Several years ago I had a conversation with a young man about his hopes and dreams for life after college. He was telling me that the combination of his father being absent and the fact that he didn’t have a lot of material things, made him want to be a good father by giving his children all of the things he never had.
What father doesn’t want to give his children good things? A loaf of bread instead of stone? A fish instead of a snake? (Matthew 7:7-11) An IPhone or Android instead of a can with a string on the end, otherwise known as a Blackberry? A Wii instead of an Atari? We all want for our children and better life than the life we lived. But what is a better life? If we could really give and leave something significant and lasting with our children, what would it be? Would it be more stuff that is destined for a thrift store or a junk yard? Junk yards are full of the must-have stuff that someone thought they needed so they could be happy. Is that the legacy we want to leave with our children? Junk waiting to happen?
I have a couple of very firm convictions about what I want to give to my sons. The first is obvious to me, but probably not to most in this world. I want to give them the gospel that results in eternal life. (John 5:24; 20:30-31) I want to give them the exclusive gospel message of Jesus Christ. (John 14:6) I want to tell it and show it to them with my life. If I can give them something eternal in a world that is very temporal, then that is something worth diligent effort. If I fail at disciplining myself with the strength that God supplies in order to get the gospel to my sons, then I have failed at my first priority and responsibility. If I can’t be faithful with the gospel to those closest to me, then I have no business being a pastor. My home is the front line for the gospel and my boys need it more than anything I can give them. Anything. There is no good gift without the gift of eternal life through Jesus Christ our Lord.
But there is something else that I give them that is very important and it is closely tied to the gospel. The second greatest gift I can give to them, in my opinion, is an unwavering love for their mommy.
I’ll illustrate. My wife and I were being appropriately affectionate in front of Luke (our 6 year-old) one morning as he was reading his Bible and eating breakfast and when I glanced at him I found that he was carefully observing us with a slight grin on his face. He was watching me love his mother. When the moment calls for it, and this one did, I will ask both of my boys, “Do you know that daddy loves your mommy?” “Do you know that I love your mommy more than any person in this world, except for Jesus?” Their reactions to my questions are usually less than enthusiastic, but my sons need the gift of hearing and seeing that I love their mother. Let me be clear, it doesn’t mean Lacey and I always get along, but it does mean that when my boys see that life is less than perfect, they can still know we are committed to love one another. There are so many life lessons here that my sons need to see and eventually live, but they need to know that their dad is in a covenant and biblical commitment to their mommy.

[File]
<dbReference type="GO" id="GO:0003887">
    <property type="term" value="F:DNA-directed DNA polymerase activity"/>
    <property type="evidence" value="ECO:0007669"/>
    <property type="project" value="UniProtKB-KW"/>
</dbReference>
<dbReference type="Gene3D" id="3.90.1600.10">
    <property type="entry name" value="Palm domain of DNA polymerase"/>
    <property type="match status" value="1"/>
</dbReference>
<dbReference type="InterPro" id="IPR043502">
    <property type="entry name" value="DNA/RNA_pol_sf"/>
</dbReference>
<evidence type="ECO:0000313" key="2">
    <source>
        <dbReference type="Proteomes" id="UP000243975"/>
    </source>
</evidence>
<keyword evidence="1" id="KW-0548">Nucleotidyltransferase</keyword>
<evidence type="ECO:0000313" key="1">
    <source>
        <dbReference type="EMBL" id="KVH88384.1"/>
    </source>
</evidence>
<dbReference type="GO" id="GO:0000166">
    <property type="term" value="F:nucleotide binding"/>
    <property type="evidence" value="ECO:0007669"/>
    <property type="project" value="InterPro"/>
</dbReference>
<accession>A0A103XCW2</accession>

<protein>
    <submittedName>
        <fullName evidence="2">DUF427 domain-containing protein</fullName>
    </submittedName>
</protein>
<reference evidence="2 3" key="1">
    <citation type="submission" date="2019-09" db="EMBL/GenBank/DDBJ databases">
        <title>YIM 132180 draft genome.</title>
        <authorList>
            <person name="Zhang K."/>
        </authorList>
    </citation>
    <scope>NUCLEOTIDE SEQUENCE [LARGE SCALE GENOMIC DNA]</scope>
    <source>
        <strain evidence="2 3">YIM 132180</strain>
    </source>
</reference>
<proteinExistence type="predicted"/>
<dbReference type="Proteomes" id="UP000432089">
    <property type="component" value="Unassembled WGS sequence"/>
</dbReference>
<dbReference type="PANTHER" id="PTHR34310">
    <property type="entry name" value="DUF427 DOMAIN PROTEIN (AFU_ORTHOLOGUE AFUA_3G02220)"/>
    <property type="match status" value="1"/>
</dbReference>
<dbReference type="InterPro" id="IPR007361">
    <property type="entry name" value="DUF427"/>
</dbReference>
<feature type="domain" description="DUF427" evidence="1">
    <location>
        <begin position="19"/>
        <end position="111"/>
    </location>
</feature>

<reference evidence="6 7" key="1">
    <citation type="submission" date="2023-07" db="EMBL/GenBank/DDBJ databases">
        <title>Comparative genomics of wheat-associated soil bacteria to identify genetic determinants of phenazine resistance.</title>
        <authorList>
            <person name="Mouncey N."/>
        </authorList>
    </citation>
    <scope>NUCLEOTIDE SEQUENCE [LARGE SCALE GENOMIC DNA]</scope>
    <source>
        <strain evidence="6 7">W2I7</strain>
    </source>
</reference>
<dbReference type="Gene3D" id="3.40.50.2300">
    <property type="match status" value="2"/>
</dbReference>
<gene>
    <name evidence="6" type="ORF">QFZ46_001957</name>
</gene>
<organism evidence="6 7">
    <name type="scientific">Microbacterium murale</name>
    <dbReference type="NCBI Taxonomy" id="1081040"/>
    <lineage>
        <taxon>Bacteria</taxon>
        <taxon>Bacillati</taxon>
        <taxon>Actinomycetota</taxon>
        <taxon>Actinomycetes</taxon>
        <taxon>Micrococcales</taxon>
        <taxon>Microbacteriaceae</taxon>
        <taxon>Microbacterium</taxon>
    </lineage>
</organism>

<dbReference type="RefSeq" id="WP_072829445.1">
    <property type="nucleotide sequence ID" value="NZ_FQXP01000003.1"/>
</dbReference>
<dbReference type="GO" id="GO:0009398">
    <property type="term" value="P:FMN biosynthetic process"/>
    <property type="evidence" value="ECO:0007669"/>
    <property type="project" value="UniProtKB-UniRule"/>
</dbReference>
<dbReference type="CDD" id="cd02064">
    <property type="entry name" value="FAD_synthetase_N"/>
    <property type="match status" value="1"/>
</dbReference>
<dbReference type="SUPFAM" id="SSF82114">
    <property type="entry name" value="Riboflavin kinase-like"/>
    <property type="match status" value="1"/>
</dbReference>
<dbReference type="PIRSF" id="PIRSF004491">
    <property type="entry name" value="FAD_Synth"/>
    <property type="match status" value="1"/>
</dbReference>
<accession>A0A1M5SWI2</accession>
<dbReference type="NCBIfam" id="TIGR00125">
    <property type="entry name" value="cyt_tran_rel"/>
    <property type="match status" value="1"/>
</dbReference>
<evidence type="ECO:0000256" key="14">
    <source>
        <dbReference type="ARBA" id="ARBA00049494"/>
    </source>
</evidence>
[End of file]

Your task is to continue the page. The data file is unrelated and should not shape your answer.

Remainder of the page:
But besides the stability of knowing that their dad and mom love each other, and all the other benefits (whether spiritual, emotional or physical) that come a long with a thriving marriage between a man and a woman, there is a greater significance here. It is a significance that might not be realized for a long time by my sons, but one day they will get it and then hopefully live it. Here it is: When I love my wife according to God’s word (Ephesians 5:21-33) I am living out the gospel for them because marriage is for Jesus (Colossians 1:16) by displaying the way He loved and continues to love the Church and the way the Church is to respond to Christ. (Ephesians 5:31-32)
“Wives, be subject to your own husbands, as to the Lord.” “Husbands, love your wives, just as Christ loved the church and gave Himself up for her…” “This mystery is great; but I am speaking with reference to Christ and the Church.” (Ephesians 5:22, 25, 32) Jesus is the ultimate point and purpose of marriage. Not the only purpose, but the primary purpose, and my boys get a front row seat in seeing Jesus displayed or blasphemed. Pretty sobering stuff.
Getting the gospel to my boys is important and the beauty in God’s design is that my marriage and my desire to pass the gospel to my sons is married to my marriage. When I live out marriage biblically, I am sharing the story of the gospel, however imperfect I may be at it.
What then is the greatest gift I can give to my sons? Jesus and Jesus in my marriage because it is all for Jesus. (Ephesians 1:10; Col. 1:16)